As outlined in my recent book, Brand Turnaround, through which I tell the stories of more than 75 brands, Game Changers are key concepts to brand transformation. If you’ve been following my article series on turnaround, you will recall that I’ve introduced you to six Game Changers: Take Responsibility, Never Give Up, Lead Strong, Stay Relevant, Keep Improving and Build Equity. In addition to these six, there is one last Game Changer—Own Your Distinction. And, for many brands, this is one of the most important strategies of them all.
In taking ownership of your brand distinction, your marketing dollars will be more effective because your investments link your product in consumers’ minds to recognizable and memorable proprietary tangible and intangible assets and attributes.
Brand distinction is defined as what makes you unique. It can stem from your offering, processes, packaging, persona or experiences but, in most cases, it comes from a combination of many. Once you’ve established distinction and own the turf associated with it, your brand increases in strength and is portrayed by consumers as an identifiable and memorable entity.
Distinction alone will not bring your brand back from a shake-up. The other Game Changers need to be addressed too. Your set of distinguishing factors need not only be uniquely yours but perceived as value-add and relevant to the market you are targeting. Once achieved, you will be in a better place to start your brand recovery, rebuilding your credibility, trust and authority in consumers’ minds.
Assess your brand’s level of distinction by answering these seven questions:
• Does your brand provide real substantive differences that are important to the customer?
• Does your brand provide convincing proof of these differences?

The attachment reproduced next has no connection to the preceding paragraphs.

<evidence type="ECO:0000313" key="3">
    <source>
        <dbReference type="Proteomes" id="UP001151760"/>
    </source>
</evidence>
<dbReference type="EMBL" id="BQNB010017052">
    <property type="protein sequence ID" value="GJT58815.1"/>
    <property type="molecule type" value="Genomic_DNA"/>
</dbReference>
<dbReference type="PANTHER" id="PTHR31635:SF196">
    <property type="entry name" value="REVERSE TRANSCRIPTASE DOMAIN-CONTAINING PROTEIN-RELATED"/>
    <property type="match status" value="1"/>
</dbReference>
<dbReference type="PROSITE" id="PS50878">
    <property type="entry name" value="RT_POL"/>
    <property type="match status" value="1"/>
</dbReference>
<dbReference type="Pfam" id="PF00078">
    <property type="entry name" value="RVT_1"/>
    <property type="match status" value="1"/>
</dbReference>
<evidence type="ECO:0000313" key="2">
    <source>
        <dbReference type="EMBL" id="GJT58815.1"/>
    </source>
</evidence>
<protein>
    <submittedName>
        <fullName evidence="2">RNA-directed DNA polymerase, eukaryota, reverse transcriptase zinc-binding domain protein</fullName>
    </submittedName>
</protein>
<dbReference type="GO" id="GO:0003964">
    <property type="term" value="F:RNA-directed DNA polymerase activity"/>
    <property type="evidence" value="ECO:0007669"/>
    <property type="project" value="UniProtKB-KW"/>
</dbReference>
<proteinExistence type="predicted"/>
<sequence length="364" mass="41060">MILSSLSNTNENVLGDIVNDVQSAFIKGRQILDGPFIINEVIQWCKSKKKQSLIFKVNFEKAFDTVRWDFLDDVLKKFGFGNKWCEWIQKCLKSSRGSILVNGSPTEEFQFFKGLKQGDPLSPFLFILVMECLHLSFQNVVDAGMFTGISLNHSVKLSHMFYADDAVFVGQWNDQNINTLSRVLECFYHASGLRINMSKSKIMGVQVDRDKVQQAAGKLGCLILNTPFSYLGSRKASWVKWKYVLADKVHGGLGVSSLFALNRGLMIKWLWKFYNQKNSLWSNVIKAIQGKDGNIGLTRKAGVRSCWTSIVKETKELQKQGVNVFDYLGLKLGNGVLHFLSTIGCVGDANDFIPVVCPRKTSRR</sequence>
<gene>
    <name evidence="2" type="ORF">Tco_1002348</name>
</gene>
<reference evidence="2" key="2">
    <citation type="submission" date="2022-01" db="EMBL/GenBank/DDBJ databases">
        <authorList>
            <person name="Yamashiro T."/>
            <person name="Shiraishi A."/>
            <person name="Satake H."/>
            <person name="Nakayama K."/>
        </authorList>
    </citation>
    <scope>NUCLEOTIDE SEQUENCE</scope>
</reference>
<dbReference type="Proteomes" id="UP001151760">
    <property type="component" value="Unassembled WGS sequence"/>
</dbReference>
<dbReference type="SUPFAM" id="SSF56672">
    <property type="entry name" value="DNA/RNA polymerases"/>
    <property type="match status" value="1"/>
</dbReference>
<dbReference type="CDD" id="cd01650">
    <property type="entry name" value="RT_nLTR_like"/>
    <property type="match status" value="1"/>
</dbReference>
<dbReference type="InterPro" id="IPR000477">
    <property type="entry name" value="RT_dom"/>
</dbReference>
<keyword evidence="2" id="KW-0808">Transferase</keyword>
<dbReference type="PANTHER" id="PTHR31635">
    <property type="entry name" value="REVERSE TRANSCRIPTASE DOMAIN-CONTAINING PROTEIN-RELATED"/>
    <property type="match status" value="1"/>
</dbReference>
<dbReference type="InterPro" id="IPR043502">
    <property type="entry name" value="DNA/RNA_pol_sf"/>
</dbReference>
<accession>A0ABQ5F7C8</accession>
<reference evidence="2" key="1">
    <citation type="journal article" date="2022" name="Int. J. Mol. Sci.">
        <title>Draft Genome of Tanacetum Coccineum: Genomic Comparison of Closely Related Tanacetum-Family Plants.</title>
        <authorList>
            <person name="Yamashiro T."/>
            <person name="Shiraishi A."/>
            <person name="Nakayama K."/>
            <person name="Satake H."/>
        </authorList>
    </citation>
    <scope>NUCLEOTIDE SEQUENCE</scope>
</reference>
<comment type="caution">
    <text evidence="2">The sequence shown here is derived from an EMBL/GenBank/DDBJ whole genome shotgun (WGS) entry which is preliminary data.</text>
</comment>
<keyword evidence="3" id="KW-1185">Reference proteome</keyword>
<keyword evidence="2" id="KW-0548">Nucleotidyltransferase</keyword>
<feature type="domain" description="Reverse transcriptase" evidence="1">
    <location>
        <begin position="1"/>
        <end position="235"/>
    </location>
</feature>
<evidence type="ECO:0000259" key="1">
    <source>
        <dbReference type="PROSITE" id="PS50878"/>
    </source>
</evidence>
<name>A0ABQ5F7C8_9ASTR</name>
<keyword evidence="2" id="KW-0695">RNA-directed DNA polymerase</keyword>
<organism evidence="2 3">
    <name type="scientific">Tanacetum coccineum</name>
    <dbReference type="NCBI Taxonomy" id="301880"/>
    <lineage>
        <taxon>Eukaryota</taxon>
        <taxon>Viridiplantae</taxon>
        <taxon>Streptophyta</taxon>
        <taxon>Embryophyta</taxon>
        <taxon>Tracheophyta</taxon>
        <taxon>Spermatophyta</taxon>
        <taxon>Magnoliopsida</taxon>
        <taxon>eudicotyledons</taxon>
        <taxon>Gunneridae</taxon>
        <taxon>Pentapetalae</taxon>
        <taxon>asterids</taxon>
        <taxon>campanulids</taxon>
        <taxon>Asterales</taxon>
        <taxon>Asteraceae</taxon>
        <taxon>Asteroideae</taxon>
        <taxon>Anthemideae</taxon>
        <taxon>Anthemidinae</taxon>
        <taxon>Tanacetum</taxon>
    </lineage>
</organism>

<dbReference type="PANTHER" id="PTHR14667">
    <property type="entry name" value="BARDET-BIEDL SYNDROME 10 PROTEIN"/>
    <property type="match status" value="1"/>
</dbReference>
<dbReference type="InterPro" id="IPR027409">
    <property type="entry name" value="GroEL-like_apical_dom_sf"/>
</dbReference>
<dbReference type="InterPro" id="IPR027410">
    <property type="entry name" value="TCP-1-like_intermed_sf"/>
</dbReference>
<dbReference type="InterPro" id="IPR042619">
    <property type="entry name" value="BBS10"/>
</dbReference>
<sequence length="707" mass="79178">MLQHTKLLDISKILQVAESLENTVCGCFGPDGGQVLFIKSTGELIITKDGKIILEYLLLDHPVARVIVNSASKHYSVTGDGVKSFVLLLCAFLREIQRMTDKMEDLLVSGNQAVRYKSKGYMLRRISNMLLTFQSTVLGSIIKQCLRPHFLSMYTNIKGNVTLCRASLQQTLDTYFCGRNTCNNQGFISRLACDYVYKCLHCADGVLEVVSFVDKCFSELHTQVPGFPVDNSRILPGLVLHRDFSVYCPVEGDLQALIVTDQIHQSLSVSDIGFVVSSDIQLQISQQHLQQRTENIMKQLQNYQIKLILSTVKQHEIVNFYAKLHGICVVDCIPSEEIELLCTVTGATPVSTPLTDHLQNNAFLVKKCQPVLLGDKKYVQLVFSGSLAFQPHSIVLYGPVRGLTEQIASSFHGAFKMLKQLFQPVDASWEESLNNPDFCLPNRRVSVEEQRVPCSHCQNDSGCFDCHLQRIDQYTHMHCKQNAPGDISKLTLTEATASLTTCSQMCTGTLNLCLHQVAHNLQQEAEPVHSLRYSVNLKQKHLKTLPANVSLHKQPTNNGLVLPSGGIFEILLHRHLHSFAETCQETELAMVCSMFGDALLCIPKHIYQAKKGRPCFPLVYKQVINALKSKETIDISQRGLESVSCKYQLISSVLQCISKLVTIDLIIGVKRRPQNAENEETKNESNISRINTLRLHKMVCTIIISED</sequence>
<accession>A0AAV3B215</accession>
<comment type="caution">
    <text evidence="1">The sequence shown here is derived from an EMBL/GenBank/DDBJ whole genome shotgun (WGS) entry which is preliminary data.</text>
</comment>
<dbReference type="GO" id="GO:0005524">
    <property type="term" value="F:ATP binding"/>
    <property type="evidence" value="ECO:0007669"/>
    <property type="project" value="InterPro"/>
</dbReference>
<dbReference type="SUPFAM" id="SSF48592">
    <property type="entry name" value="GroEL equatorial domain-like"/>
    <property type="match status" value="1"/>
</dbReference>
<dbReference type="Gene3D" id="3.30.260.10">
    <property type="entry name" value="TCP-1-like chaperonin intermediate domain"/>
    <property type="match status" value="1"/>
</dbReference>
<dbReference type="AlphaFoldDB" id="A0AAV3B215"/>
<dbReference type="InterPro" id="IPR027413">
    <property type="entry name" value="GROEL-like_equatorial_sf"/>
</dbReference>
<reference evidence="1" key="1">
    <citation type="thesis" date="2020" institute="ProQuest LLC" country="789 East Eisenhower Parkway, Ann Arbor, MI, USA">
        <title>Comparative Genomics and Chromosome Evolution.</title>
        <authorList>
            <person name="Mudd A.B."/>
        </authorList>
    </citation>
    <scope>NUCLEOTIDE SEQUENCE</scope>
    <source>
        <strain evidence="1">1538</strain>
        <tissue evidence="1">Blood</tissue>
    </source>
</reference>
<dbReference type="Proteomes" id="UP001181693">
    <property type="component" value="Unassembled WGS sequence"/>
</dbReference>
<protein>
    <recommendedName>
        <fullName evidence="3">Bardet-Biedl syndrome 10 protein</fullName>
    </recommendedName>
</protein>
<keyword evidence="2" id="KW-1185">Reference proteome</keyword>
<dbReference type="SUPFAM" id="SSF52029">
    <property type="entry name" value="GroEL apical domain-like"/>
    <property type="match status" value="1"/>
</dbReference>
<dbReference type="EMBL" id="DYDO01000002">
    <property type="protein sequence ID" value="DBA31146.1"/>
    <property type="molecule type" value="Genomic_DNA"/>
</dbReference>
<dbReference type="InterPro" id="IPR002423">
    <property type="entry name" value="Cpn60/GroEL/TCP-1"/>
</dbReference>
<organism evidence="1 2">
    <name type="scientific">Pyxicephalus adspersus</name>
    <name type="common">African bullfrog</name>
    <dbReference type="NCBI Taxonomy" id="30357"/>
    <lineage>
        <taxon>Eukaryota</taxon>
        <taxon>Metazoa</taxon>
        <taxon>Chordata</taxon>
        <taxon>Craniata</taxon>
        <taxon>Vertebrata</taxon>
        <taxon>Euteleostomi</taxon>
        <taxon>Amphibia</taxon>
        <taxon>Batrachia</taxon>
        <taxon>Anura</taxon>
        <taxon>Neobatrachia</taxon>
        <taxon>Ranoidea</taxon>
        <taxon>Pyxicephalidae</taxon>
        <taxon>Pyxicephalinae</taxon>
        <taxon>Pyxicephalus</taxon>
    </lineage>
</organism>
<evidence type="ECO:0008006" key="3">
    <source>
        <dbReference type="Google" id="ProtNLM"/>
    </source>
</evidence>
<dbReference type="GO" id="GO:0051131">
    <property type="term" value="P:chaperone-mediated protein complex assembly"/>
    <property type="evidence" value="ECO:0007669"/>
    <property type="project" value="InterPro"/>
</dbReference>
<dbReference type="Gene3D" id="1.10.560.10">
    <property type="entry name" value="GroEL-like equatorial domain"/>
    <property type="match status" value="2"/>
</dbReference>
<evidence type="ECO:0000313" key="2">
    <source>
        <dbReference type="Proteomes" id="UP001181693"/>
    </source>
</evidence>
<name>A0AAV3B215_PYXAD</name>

• Can you easily articulate your brand’s differences?
• Do your employees exemplify the brand differences through word and deed?
• Relative to the price difference, does your brand deliver substantially more value than does your best competitor?
• Does your messaging and communication exemplify your brand differences?
• Is your brand distinction easy to copy or are the barriers of entry strong?
While these questions serve as a good starting point to establish your brand distinction, there are some other things you need to do. You must demonstrate a great level of courage, display long-term commitment over short-term results and create an integrated brand messaging campaign. These things will help your brand to stand out among competitors and can also permeate to wide-ranging consumer touchpoints.
Ultimately you want to create your own exclusive formula whose components result in individuality. For example, Geek Squad, one of the cases in my book Brand Turnaround, did this through the use of humor, harmony, helpfulness and availability. Add to that, unique packaging, and a brand-centric culture that plays through the brand story and work environment, brand reach and communication, and you have a highly regarded brand.
Other brands that I admire and examine in my book who have established a strong distinctive market position include SunChips, Fizzies and Pee-wee Herman. These three brands not only established themselves as distinct as Geek Squad, but they also faced significant turmoil and brand bumps yet managed to bounce back due in large part to their unique and distinct brand story.
Whether your distinction is by being the “healthy” or “green” brand choice (as SunChips is), an innovative brand offering consumers experience through its use and a unique delivery system to accompany the product (as Fizzies is) or simply a very unique character persona (as Pee-wee Herman is), execute on a platform that you can own—one that has legs and that your competitors can’t copy.
If your brand manufactures baby food, you will have a far different formula of distinction than a brand selling tattoo ink. Clearly the two targets have distinct demographics and value systems. The method of standing out and sticking in the minds of the buyer should be as unique as they are.
Distinction planning involves two parts, first identifying your opportunities for difference (e.g., brand niches, personality, look and feel, physical size and stature, campaigns, pricing, delivery methods, locations, materials or brand stories) then you must own your distinction by articulating what makes you different, creating patterns of credible proof in all your touch points, translating your distinction to market segments within your fan base and leveraging symbols and messages in both internal and public communications.
Being distinct takes courage and commitment. While no one Game Changer will ensure your brand immunity to a shake-up, the combination of all seven will help contribute to your bounce back in the event you find yourself in choppy waters.
This article is based on content from Karen Post’s latest book, Brand Turnaround (McGraw-Hill).